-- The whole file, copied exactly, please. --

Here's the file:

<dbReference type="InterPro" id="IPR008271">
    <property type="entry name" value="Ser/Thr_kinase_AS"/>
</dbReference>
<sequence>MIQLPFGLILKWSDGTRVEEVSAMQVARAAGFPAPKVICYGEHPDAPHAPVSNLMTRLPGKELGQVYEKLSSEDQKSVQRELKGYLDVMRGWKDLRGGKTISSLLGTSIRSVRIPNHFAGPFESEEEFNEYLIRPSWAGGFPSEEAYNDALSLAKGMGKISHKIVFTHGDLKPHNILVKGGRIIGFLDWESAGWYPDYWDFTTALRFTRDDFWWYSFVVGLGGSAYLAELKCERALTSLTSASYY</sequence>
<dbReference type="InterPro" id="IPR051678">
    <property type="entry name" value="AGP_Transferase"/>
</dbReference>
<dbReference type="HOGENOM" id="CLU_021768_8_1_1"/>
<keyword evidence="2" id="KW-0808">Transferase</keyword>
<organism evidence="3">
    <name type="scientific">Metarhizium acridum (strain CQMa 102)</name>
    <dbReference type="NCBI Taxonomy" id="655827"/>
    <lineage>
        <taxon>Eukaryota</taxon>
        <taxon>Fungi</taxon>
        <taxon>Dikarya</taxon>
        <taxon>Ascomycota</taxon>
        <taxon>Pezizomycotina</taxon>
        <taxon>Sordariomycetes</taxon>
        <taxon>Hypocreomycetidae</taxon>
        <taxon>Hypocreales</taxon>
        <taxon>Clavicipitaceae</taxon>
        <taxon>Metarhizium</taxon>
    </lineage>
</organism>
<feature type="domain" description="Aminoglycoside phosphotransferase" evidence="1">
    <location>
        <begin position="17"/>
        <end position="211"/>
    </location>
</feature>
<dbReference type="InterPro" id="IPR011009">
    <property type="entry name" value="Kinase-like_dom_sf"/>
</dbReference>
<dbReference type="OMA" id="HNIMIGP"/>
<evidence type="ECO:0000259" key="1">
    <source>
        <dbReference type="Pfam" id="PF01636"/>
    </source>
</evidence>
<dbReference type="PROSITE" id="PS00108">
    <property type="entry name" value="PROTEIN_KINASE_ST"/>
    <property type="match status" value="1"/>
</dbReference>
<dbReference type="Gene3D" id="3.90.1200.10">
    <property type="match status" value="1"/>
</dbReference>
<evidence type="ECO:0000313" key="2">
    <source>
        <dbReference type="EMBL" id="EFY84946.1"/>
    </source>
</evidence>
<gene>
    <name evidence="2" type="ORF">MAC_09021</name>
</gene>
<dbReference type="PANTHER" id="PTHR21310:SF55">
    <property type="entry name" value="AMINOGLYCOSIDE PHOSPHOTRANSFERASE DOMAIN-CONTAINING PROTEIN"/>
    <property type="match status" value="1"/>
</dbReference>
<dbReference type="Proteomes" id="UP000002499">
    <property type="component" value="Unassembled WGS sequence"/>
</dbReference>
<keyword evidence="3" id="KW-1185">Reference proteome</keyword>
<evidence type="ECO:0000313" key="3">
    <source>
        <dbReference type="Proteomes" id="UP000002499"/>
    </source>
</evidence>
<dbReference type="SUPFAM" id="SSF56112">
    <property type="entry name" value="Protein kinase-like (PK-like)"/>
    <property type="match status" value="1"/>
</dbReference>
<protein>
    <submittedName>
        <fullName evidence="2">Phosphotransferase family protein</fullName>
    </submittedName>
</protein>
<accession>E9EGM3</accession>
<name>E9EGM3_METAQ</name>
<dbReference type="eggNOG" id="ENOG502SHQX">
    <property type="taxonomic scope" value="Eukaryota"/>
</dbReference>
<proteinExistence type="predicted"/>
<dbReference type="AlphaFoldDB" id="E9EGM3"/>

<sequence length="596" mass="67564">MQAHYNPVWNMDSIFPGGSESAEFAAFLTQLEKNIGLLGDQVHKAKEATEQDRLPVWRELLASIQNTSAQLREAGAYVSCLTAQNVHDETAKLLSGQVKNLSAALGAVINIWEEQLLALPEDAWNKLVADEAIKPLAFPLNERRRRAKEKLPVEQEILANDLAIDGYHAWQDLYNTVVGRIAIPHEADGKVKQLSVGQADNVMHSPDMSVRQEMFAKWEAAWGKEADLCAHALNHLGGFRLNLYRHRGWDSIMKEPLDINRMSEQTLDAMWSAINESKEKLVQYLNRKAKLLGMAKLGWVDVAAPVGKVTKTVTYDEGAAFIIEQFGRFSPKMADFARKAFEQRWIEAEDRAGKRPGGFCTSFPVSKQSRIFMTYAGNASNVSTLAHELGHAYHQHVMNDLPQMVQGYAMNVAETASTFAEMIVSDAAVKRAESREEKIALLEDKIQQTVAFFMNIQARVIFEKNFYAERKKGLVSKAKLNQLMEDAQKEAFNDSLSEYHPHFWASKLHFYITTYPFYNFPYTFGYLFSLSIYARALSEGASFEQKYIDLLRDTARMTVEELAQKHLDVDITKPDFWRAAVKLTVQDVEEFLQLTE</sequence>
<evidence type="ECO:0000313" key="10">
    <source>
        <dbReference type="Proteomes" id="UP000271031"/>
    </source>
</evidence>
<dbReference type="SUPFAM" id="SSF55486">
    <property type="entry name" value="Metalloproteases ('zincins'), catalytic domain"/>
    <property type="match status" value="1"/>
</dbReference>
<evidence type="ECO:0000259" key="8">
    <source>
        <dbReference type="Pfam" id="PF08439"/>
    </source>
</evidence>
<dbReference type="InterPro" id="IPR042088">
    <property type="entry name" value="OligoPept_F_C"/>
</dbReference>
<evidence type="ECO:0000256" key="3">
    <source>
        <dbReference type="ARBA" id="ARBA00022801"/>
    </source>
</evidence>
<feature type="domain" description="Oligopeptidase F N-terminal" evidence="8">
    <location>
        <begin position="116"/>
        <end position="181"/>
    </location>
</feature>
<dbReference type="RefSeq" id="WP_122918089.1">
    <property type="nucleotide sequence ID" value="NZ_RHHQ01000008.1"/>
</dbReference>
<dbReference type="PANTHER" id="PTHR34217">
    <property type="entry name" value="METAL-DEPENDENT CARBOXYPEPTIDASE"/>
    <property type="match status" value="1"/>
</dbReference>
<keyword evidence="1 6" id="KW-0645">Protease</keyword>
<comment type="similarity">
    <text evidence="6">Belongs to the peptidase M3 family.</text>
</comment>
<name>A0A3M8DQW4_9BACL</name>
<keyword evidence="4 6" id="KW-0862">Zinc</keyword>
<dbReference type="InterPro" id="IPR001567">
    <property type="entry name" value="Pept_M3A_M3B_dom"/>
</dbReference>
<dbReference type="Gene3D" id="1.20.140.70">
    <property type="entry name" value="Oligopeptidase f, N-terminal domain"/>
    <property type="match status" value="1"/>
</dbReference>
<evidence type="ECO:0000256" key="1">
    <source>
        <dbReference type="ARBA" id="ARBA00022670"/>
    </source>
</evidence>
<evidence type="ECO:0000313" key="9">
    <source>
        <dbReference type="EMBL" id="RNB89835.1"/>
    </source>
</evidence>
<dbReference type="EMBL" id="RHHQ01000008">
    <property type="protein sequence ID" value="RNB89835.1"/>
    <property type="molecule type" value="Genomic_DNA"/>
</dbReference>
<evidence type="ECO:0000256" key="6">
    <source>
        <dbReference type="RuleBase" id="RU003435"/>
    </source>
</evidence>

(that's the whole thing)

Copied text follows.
<dbReference type="InterPro" id="IPR008271">
    <property type="entry name" value="Ser/Thr_kinase_AS"/>
</dbReference>
<sequence>MIQLPFGLILKWSDGTRVEEVSAMQVARAAGFPAPKVICYGEHPDAPHAPVSNLMTRLPGKELGQVYEKLSSEDQKSVQRELKGYLDVMRGWKDLRGGKTISSLLGTSIRSVRIPNHFAGPFESEEEFNEYLIRPSWAGGFPSEEAYNDALSLAKGMGKISHKIVFTHGDLKPHNILVKGGRIIGFLDWESAGWYPDYWDFTTALRFTRDDFWWYSFVVGLGGSAYLAELKCERALTSLTSASYY</sequence>
<dbReference type="InterPro" id="IPR051678">
    <property type="entry name" value="AGP_Transferase"/>
</dbReference>
<dbReference type="HOGENOM" id="CLU_021768_8_1_1"/>
<keyword evidence="2" id="KW-0808">Transferase</keyword>
<organism evidence="3">
    <name type="scientific">Metarhizium acridum (strain CQMa 102)</name>
    <dbReference type="NCBI Taxonomy" id="655827"/>
    <lineage>
        <taxon>Eukaryota</taxon>
        <taxon>Fungi</taxon>
        <taxon>Dikarya</taxon>
        <taxon>Ascomycota</taxon>
        <taxon>Pezizomycotina</taxon>
        <taxon>Sordariomycetes</taxon>
        <taxon>Hypocreomycetidae</taxon>
        <taxon>Hypocreales</taxon>
        <taxon>Clavicipitaceae</taxon>
        <taxon>Metarhizium</taxon>
    </lineage>
</organism>
<feature type="domain" description="Aminoglycoside phosphotransferase" evidence="1">
    <location>
        <begin position="17"/>
        <end position="211"/>
    </location>
</feature>
<dbReference type="InterPro" id="IPR011009">
    <property type="entry name" value="Kinase-like_dom_sf"/>
</dbReference>
<dbReference type="OMA" id="HNIMIGP"/>
<evidence type="ECO:0000259" key="1">
    <source>
        <dbReference type="Pfam" id="PF01636"/>
    </source>
</evidence>
<dbReference type="PROSITE" id="PS00108">
    <property type="entry name" value="PROTEIN_KINASE_ST"/>
    <property type="match status" value="1"/>
</dbReference>
<dbReference type="Gene3D" id="3.90.1200.10">
    <property type="match status" value="1"/>
</dbReference>
<evidence type="ECO:0000313" key="2">
    <source>
        <dbReference type="EMBL" id="EFY84946.1"/>
    </source>
</evidence>
<gene>
    <name evidence="2" type="ORF">MAC_09021</name>
</gene>
<dbReference type="PANTHER" id="PTHR21310:SF55">
    <property type="entry name" value="AMINOGLYCOSIDE PHOSPHOTRANSFERASE DOMAIN-CONTAINING PROTEIN"/>
    <property type="match status" value="1"/>
</dbReference>
<dbReference type="Proteomes" id="UP000002499">
    <property type="component" value="Unassembled WGS sequence"/>
</dbReference>
<keyword evidence="3" id="KW-1185">Reference proteome</keyword>
<evidence type="ECO:0000313" key="3">
    <source>
        <dbReference type="Proteomes" id="UP000002499"/>
    </source>
</evidence>
<dbReference type="SUPFAM" id="SSF56112">
    <property type="entry name" value="Protein kinase-like (PK-like)"/>
    <property type="match status" value="1"/>
</dbReference>
<protein>
    <submittedName>
        <fullName evidence="2">Phosphotransferase family protein</fullName>
    </submittedName>
</protein>
<accession>E9EGM3</accession>
<name>E9EGM3_METAQ</name>
<dbReference type="eggNOG" id="ENOG502SHQX">
    <property type="taxonomic scope" value="Eukaryota"/>
</dbReference>
<proteinExistence type="predicted"/>
<dbReference type="AlphaFoldDB" id="E9EGM3"/>

<sequence length="596" mass="67564">MQAHYNPVWNMDSIFPGGSESAEFAAFLTQLEKNIGLLGDQVHKAKEATEQDRLPVWRELLASIQNTSAQLREAGAYVSCLTAQNVHDETAKLLSGQVKNLSAALGAVINIWEEQLLALPEDAWNKLVADEAIKPLAFPLNERRRRAKEKLPVEQEILANDLAIDGYHAWQDLYNTVVGRIAIPHEADGKVKQLSVGQADNVMHSPDMSVRQEMFAKWEAAWGKEADLCAHALNHLGGFRLNLYRHRGWDSIMKEPLDINRMSEQTLDAMWSAINESKEKLVQYLNRKAKLLGMAKLGWVDVAAPVGKVTKTVTYDEGAAFIIEQFGRFSPKMADFARKAFEQRWIEAEDRAGKRPGGFCTSFPVSKQSRIFMTYAGNASNVSTLAHELGHAYHQHVMNDLPQMVQGYAMNVAETASTFAEMIVSDAAVKRAESREEKIALLEDKIQQTVAFFMNIQARVIFEKNFYAERKKGLVSKAKLNQLMEDAQKEAFNDSLSEYHPHFWASKLHFYITTYPFYNFPYTFGYLFSLSIYARALSEGASFEQKYIDLLRDTARMTVEELAQKHLDVDITKPDFWRAAVKLTVQDVEEFLQLTE</sequence>
<evidence type="ECO:0000313" key="10">
    <source>
        <dbReference type="Proteomes" id="UP000271031"/>
    </source>
</evidence>
<dbReference type="SUPFAM" id="SSF55486">
    <property type="entry name" value="Metalloproteases ('zincins'), catalytic domain"/>
    <property type="match status" value="1"/>
</dbReference>
<evidence type="ECO:0000259" key="8">
    <source>
        <dbReference type="Pfam" id="PF08439"/>
    </source>
</evidence>
<dbReference type="InterPro" id="IPR042088">
    <property type="entry name" value="OligoPept_F_C"/>
</dbReference>
<evidence type="ECO:0000256" key="3">
    <source>
        <dbReference type="ARBA" id="ARBA00022801"/>
    </source>
</evidence>
<feature type="domain" description="Oligopeptidase F N-terminal" evidence="8">
    <location>
        <begin position="116"/>
        <end position="181"/>
    </location>
</feature>
<dbReference type="RefSeq" id="WP_122918089.1">
    <property type="nucleotide sequence ID" value="NZ_RHHQ01000008.1"/>
</dbReference>
<dbReference type="PANTHER" id="PTHR34217">
    <property type="entry name" value="METAL-DEPENDENT CARBOXYPEPTIDASE"/>
    <property type="match status" value="1"/>
</dbReference>
<keyword evidence="1 6" id="KW-0645">Protease</keyword>
<comment type="similarity">
    <text evidence="6">Belongs to the peptidase M3 family.</text>
</comment>
<name>A0A3M8DQW4_9BACL</name>
<keyword evidence="4 6" id="KW-0862">Zinc</keyword>
<dbReference type="InterPro" id="IPR001567">
    <property type="entry name" value="Pept_M3A_M3B_dom"/>
</dbReference>
<dbReference type="Gene3D" id="1.20.140.70">
    <property type="entry name" value="Oligopeptidase f, N-terminal domain"/>
    <property type="match status" value="1"/>
</dbReference>
<evidence type="ECO:0000256" key="1">
    <source>
        <dbReference type="ARBA" id="ARBA00022670"/>
    </source>
</evidence>
<evidence type="ECO:0000313" key="9">
    <source>
        <dbReference type="EMBL" id="RNB89835.1"/>
    </source>
</evidence>
<dbReference type="EMBL" id="RHHQ01000008">
    <property type="protein sequence ID" value="RNB89835.1"/>
    <property type="molecule type" value="Genomic_DNA"/>
</dbReference>
<evidence type="ECO:0000256" key="6">
    <source>
        <dbReference type="RuleBase" id="RU003435"/>
    </source>
</evidence>